The San Francisco 49ers took home some hardware at the recent Bay Area Emmy Awards. "The Valley," an episode of 49ers Studios signature television show, "The Faithful," won the Emmy in the category of "Historic/Culture Program Special."
In the episode, former 49ers star defensive back Kermit Alexander shares the horrific story about the murder of his family and how he rose from the tregedy.
San Francisco drafted Alexander with the eighth-overall pick in the 1963 NFL Draft. He played seven seasons with the 49ers and accumulated 36 interceptions in 94 games.
On the morning of August 31, 1984, three armed men broke into a house in the South Central section of Los Angeles, brutally murdering Alexander's mother, Ebora Alexander; his sister, Dietra Alexander; and his nephews Damani Garner and Damon Bonner. Now, over thirty years after the tragedy, Alexander shared the many ways it affected his life–and the unlikely source of redemption that followed.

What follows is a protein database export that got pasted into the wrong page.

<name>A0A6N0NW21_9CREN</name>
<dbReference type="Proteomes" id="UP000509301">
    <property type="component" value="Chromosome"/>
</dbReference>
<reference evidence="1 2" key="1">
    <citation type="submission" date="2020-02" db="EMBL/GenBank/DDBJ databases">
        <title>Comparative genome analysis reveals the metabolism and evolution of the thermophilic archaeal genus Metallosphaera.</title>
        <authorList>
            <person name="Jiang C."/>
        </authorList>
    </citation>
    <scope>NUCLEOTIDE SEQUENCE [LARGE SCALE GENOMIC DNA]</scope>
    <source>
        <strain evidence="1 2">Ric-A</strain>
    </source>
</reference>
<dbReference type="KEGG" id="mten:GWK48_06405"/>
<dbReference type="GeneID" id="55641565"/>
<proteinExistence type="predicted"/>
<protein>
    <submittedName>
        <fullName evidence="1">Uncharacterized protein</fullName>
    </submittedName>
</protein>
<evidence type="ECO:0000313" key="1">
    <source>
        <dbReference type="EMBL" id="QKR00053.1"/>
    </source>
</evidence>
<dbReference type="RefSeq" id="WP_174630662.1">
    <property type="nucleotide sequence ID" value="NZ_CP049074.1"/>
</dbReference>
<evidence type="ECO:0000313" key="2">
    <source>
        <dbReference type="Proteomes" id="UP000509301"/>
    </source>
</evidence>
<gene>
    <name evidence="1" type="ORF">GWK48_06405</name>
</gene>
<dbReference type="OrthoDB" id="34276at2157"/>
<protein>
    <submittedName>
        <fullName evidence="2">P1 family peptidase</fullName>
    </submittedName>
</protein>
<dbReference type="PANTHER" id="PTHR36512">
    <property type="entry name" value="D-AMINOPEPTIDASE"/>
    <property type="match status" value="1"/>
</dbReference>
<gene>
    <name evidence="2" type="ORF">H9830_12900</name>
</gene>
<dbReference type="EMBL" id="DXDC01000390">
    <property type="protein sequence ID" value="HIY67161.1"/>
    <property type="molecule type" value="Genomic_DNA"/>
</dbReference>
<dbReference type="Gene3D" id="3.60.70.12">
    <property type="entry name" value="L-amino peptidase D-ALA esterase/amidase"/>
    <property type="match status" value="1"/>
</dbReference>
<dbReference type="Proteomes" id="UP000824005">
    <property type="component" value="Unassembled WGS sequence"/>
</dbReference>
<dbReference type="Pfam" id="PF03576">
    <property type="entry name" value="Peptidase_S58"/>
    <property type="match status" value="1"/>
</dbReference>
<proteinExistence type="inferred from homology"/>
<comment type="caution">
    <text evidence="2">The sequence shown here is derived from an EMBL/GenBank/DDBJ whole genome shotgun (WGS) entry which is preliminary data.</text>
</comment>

One of eleven children, Alexander grew up in the Watts area of Los Angeles, and went on to become a UCLA football star. At the time of the tragic murders, Alexander was 44, retired and had just been hired as the color commentator for UCLA football.
Alexander's book, "The Valley of the Shadow of Death," is another great source for his story. The book can currently be purchased on Amazon.com.
Congratulations to Rob Alberino (executive producer/director), Wil Blackwell (producer/editor) and Trey Dillen (photographer), all of whom earned Emmys for their part in the show. Additionally, 49ers Studios would like to once again send a deep and sincere thank you to Alexander for sharing his story.